Dr. Li Wenliang was one of eight initially unnamed “rumormongers” whose punishments for “spreading illegal and false information” about the coronavirus outbreak were used by Wuhan authorities and state media as warnings to the public. The revelation last week that all eight were frontline health workers in Wuhan trying to warn others about the disease added fuel to public anger about the official response to the crisis. When Li later became infected by the virus, authorities ordered coverage of the news offline. While in the hospital, Li accepted interviews with domestic and foreign media, in which he voiced his thoughts that “there should be more than one voice in a healthy society,” and his desire for “more openness and transparency.”
Public ire again spiked on Thursday in response to news that Dr. Li had passed away. After some confusion fueled by subsequent reports that he was still undergoing treatment, his death was confirmed. Netizens began to demand their freedom of speech en masse, using the hashtag #WeWantFreeSpeech (#我们要言论自由#). When that topic was shut down, CDT Chinese editors note, they quickly resumed their call under #WeDemandFreeSpeech (#我们要求言论自由#).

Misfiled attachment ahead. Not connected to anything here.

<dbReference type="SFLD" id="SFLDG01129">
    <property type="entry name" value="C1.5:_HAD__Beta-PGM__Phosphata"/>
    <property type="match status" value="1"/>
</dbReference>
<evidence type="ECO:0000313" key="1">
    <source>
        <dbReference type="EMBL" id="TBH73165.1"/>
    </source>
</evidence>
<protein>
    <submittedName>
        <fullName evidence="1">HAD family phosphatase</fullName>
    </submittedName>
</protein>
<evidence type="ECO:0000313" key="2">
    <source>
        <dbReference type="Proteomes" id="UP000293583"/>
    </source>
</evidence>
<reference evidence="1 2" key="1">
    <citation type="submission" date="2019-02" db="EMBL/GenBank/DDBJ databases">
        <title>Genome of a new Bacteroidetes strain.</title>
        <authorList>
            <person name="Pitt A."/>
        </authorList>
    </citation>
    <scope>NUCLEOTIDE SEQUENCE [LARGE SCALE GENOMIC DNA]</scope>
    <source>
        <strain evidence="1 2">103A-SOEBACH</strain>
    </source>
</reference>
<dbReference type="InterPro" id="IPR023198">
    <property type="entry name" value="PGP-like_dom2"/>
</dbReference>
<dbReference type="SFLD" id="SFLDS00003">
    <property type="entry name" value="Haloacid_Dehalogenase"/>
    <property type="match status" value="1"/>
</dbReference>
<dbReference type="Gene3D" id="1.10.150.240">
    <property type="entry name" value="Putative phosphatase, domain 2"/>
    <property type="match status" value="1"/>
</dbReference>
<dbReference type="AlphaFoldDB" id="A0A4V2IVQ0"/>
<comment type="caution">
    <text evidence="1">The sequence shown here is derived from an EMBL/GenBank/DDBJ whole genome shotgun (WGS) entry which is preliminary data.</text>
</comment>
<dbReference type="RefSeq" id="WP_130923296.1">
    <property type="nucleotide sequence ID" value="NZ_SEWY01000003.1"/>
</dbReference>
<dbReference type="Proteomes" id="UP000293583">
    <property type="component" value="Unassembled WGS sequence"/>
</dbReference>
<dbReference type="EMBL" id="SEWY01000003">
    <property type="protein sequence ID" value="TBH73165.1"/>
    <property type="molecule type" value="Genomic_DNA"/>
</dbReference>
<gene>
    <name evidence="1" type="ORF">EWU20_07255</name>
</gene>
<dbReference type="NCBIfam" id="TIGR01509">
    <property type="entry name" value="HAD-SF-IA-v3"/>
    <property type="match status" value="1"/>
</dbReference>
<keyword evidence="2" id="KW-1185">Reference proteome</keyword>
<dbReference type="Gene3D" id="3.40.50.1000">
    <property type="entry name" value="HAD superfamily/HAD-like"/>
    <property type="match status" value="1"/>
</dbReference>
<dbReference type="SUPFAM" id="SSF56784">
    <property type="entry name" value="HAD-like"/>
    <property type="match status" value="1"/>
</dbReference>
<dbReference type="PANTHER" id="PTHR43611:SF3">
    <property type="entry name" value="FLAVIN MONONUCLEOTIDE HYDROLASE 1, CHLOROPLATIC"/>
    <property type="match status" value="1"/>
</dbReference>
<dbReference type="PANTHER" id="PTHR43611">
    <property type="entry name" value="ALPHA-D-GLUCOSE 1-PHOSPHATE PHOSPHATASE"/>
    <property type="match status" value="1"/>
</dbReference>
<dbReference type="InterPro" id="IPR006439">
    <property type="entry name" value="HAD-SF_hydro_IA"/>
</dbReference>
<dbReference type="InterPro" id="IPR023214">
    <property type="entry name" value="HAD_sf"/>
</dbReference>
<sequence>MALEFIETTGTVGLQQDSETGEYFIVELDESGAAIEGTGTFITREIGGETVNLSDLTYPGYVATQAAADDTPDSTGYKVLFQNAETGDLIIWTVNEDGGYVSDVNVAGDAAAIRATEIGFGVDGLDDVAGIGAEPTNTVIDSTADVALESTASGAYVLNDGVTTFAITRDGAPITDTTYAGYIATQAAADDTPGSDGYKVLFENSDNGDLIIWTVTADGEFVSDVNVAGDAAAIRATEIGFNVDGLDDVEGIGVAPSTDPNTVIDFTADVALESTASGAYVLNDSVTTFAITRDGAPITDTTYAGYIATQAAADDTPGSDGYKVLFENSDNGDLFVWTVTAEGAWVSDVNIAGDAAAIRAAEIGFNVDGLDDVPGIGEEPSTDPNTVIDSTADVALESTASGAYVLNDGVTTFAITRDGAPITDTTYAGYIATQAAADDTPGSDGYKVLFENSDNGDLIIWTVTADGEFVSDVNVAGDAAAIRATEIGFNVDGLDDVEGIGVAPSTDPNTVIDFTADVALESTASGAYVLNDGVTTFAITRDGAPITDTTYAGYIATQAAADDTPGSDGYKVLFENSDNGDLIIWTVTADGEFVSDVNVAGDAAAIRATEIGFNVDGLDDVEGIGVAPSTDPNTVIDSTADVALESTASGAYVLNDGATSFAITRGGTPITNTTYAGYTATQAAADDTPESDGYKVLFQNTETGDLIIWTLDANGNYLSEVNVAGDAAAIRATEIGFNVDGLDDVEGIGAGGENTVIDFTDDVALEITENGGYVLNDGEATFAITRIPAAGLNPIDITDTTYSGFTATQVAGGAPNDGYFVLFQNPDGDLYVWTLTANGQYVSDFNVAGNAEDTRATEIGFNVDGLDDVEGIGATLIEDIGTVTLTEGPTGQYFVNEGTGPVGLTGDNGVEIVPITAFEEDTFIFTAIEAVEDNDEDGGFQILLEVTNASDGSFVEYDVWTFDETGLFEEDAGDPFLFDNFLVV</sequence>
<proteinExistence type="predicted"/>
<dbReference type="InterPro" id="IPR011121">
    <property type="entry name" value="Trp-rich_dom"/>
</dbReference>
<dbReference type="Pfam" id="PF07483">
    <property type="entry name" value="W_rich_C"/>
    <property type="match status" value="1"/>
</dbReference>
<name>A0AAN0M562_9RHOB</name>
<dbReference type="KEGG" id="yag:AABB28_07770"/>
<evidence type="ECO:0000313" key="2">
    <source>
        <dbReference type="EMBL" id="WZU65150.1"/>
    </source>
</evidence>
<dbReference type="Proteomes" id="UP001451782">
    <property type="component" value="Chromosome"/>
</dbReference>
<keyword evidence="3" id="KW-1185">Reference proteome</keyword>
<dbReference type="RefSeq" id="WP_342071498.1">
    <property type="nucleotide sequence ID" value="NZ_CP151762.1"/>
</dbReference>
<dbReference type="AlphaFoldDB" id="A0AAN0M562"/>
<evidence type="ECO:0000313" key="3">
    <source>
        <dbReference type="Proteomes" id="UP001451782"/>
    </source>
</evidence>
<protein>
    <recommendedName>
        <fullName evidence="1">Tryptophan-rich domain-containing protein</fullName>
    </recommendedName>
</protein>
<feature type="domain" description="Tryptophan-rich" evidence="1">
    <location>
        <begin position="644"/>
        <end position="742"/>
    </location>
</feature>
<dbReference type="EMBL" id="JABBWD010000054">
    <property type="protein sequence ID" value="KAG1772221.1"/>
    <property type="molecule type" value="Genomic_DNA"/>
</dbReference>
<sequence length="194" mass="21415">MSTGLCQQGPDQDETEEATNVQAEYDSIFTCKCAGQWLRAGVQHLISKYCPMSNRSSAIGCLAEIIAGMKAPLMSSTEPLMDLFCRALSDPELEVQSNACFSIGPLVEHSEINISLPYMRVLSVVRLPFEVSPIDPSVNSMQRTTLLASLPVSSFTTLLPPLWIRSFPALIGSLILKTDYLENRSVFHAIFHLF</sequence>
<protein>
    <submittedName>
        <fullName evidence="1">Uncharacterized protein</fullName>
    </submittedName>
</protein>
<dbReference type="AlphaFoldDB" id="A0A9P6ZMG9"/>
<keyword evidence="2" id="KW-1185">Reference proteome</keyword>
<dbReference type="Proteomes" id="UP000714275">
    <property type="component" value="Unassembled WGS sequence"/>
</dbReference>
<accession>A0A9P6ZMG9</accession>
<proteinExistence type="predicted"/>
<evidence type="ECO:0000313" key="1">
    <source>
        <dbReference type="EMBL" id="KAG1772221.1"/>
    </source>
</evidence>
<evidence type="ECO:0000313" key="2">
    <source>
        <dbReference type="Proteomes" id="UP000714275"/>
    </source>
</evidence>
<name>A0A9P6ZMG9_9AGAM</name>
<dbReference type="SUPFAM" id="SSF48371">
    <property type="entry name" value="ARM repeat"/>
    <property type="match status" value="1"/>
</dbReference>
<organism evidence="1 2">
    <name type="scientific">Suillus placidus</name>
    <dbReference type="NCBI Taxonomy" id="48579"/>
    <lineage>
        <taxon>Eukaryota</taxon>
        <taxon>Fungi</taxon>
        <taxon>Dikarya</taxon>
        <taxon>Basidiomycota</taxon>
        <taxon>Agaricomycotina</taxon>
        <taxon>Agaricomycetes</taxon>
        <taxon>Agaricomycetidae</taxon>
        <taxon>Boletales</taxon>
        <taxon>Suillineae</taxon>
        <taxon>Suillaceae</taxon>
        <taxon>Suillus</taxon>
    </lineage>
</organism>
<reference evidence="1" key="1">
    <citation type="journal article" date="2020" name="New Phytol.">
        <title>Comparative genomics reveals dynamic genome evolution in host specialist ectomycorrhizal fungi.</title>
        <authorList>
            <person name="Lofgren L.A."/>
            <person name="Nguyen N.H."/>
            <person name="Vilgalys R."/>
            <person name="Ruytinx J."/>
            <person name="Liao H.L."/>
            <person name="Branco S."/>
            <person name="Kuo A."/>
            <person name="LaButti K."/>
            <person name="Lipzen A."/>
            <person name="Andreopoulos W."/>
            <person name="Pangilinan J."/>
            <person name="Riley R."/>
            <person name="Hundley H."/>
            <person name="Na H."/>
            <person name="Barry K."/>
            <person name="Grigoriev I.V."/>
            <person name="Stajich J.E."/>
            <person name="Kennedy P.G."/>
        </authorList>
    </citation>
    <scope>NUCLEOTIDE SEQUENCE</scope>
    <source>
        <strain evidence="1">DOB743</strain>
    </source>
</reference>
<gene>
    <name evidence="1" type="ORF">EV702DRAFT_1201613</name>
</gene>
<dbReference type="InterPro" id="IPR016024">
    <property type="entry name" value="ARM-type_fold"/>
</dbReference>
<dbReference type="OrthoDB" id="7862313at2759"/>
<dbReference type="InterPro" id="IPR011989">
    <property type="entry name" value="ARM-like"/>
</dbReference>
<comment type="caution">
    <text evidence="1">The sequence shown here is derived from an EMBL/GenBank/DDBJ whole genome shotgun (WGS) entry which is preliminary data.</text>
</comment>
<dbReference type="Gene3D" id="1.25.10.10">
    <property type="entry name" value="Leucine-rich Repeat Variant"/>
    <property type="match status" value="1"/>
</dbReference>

CDT Chinese has archived a large collection of comments under the initial hashtag, a selection of which are translated below:
@胖***锡: On this night, the discussion topic of free speech appeared on Weibo. It lasted for an hour and a half and accumulated 400,000 views. Is it true that freedom can only go so far?
@H***_: #WeWantFreeSpeech for you and for me
@塔***o: In accordance with Article 35 of the PRC Constitution, #WeWantFreeSpeech
@马***智: #WeWantFreeSpeech I am a human being. An independent, lively human being. I deserve to have the most basic human rights. I am a citizen of the People’s Republic of China, I deserve to have every right bestowed upon me by the PRC Constitution.
@拨***豆: #WeWantFreeSpeech Dr. Li is owed an apology no matter what. This is not just about freedom of speech. No matter how long and splendid our history is, if we do not have cultural freedom, we’ll always be limping in other people’s eyes.
@住***街: What a joke. As a citizen of PRC, I can’t even use this #WeWantFreeSpeech tag anymore. Which constitutional clause grants power for this? Waiting for an answer. Urgent.
@蚂***啦: I saw with my own eyes as the blue characters between the #s turned black [became censored/controlled]. Do we righteous people have to bear witness to this infinite darkness? Do you enjoy deleting Weibo topics? Fine. I’ll just repost. #WeWantFreeSpeech